"A child's learning is the function more of the characteristics of his classmates than those of the teacher." James Coleman, 1972

Thursday, March 04, 2010

A much better way to help education budgets

Posted on LA Times blog: http://latimesblogs.latimes.com/lanow/2010/03/do-not-post-until-okd-by-jason-songbeth-shuster.html

"Race to the Top was a way for the Obama administration to pressure school districts to take on reforms -- if they had the political will to do so."

This is not correct. Race to the Top (RTTT) is not about "reforms," it is about imposing more standards and tests on children who are already over-tested, while ignoring the real problems in education. The districts and unions who refused to go along with RTTT were the ones with the "political will" to do the right thing: they chose to protect children from an ill-conceived and expensive plan.

If California wants the extra money, they should consider dumping the High School Exit Exam. Analyst Jo Ann Behm has calculated that this exam costs California about 600 million per year, and research shows that such exams have no positive effects. They do not lead to higher employment, higher earnings, or improved academic achievement.

Qualifying for RTTT would give California a one-time payment of 700 million. Dumping the exam would save 600 million every year.

Stephen Krashen

March 4, 2010
California misses out on federal education funds
California was not selected as one of the finalists for a $4.35-billion competitive school-reform grant program, according to the U.S. Department of Education. Officials in the state were notified early Thursday morning.
California legislators, like lawmakers in other states, amended and wrote laws to qualify for a portion of the Race to the Top funding. These included several controversial proposals, including linking teachers' performance to their students' test scores. States were judged on a 500-point scale that examined the applicants' commitment to various reforms, including implementing more sophisticated data systems to track student progress and intervening in low-performing schools.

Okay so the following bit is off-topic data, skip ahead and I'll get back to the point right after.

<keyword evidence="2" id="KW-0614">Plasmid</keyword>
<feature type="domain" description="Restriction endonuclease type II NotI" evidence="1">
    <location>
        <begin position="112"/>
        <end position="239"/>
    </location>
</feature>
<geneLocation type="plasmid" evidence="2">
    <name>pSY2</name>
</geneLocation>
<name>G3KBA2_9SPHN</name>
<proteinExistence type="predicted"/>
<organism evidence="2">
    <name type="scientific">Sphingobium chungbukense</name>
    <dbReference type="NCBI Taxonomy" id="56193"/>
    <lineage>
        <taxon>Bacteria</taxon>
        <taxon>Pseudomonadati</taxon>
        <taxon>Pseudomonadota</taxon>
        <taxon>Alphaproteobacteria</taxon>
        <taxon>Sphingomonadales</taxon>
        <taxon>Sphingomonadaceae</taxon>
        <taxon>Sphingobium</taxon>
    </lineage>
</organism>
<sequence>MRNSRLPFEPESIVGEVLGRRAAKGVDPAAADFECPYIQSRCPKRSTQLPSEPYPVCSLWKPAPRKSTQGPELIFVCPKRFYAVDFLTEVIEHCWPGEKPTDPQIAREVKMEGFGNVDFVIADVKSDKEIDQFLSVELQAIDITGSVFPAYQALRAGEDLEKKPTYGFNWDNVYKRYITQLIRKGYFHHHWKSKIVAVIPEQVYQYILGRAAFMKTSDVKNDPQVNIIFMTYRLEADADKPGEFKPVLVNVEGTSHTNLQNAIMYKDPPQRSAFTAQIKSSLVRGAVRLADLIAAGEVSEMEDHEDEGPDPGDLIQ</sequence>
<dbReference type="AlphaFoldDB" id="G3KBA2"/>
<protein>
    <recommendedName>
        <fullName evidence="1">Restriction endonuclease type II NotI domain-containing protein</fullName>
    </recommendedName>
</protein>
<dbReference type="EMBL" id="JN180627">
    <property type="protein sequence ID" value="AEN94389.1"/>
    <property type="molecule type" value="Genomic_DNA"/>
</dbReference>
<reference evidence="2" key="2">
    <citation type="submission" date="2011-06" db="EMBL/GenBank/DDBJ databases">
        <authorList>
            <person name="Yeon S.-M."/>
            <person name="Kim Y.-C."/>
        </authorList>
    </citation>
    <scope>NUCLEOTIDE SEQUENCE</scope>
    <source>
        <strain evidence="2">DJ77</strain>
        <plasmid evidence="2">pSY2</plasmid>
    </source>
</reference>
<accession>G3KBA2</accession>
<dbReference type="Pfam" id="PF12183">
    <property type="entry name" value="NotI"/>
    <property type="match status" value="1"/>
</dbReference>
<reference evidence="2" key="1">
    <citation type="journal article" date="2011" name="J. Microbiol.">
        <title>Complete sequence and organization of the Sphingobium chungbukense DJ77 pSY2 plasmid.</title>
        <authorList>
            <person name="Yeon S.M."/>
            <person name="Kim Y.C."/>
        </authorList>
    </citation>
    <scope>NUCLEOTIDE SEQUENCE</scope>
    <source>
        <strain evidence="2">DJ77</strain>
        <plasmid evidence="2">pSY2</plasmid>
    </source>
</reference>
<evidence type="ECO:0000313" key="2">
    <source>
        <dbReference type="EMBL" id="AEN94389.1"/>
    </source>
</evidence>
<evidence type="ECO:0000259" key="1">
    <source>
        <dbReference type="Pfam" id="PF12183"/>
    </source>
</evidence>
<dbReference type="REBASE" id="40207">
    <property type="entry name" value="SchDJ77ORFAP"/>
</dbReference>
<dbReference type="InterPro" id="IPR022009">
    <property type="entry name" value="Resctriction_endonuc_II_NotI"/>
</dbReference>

Several states, including Texas, did not apply for the first round of funding.
California could have received up to $700 million, according to federal officials.
It is unclear why California was not selected, but some experts were pessimistic about the state's chances because fewer than half of school districts and teachers unions agreed to sign an agreement requiring them to abide by the reforms.
The 16 finalists are: Colorado, Delaware, the District of Columbia, Florida, Georgia, Illinois, Kentucky, Louisiana, Massachusetts, New York, North Carolina, Ohio, Pennsylvania, Rhode Island, South Carolina and Tennessee.
California can apply for a second phase of funding this summer.
Race to the Top was a way for the Obama administration to pressure school districts to take on reforms -- if they had the political will to do so. Budget cuts to education led many states to make changes to become eligible for the federal dollars.
-- Jason Song and Howard Blume

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